How can buyer write strong short sale offer in a competitive situation
It used to be that when a home for sale is identified as a short sale, buyers and their agents stayed away because they didn’t want to wait and perhaps also because of fear of the unknown.
Today, in our market, it's a seller's market. There is so little inventory, and we are experiencing multiple offers at above list price on everything.
So how can one increase his chances to get his offer accepted on a short sale?
Knowledge is everything.
...property market value
...banks and how they typically handle short sales
... agent's know how of the short sale process
...resources to tap as needed (for example, www.CDPE.com)
...pricing strategy. Is the price low in order to entice buyers?
Here are some hints on how to write a strong short sale offer.
Offer close to or at market value. Don't go by list price alone
- The banks will get BPO (broker’s price opinion) which will be based on current market values
- Open escrow upon acceptance by the seller and before receipt of short sale approval. This shows total commitment on the buyer’s part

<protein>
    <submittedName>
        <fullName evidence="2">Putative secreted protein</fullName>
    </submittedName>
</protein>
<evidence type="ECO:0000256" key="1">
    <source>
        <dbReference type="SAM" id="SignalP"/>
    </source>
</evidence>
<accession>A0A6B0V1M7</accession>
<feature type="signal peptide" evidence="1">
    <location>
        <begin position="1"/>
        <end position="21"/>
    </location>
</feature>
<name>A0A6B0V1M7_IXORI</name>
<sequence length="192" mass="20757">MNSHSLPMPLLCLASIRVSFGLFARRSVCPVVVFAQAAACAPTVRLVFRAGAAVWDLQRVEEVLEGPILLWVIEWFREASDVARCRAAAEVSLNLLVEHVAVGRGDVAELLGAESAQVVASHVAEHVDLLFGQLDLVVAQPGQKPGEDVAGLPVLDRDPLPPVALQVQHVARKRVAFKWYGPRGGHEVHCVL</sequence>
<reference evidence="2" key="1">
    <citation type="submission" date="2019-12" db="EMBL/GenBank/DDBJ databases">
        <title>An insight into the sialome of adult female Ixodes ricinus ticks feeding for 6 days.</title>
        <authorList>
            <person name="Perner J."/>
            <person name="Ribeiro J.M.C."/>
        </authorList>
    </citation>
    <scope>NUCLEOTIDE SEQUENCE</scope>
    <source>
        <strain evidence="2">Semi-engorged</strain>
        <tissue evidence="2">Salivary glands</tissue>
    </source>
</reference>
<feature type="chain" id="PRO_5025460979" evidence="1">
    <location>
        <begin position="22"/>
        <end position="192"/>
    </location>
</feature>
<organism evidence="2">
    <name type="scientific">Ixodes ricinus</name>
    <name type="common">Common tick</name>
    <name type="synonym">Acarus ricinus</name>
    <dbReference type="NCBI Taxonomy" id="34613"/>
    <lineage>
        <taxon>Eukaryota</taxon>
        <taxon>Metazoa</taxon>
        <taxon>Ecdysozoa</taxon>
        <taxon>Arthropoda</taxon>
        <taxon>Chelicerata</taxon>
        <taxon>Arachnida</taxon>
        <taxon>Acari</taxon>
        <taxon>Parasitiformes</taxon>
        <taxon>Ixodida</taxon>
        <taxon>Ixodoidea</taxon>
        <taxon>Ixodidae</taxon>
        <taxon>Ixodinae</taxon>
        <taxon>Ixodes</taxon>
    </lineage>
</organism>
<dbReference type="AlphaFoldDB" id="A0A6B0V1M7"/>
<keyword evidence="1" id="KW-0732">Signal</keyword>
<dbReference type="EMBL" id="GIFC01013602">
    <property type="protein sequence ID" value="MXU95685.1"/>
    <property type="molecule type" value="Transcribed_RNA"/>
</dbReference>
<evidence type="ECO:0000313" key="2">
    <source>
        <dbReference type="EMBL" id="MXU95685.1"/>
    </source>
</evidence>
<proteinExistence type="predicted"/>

Agree to wait for 60 days or longer to for short sale approval. California Short Sale Addendum has 45 days. Depeding on the lender, it can take longer than that.
- Shorten your buyer investigation contingency
- The shorter the inspection period, the sooner buyer can decide whether to move forward or not
- If not, the seller and the agent can immediately put the property back on the market
- Higher initial deposit and down payment -- the stronger the offer.
- This perception is true in all offers
- Specify willingness to contribute towards payoff of a junior lien if there is one
- Some junior liens may demand a higher pay off than what the first lien holder is willing to pay, so it may help if the buyer contributes towards that payoff
- Note that the first lien holder will need to approve this contribution
- If such contribution is not needed, then you would not have lost anything...but you have gained the confidence of the seller
- AS IS sale.
- Ask seller to pay for expense not customarily paid by the seller. If buyers customarily pay for their share of city and/or county transfer tax, then buyer should assume that responsibility
- Ask seller for repairs, credits or compliance with local government ordinances (such as testing/replacing sewer lateral lines). Seller can’t afford them, and short sale lender won’t pay for them
Ask seller to pay for buyer’s closing costs such as escrow fees and title insurance,
Offer too high above market (not list) price. If the short sale lender approved your offer price but the property doesn't appraise that high, will the short sale lender reduce the price? Not likely.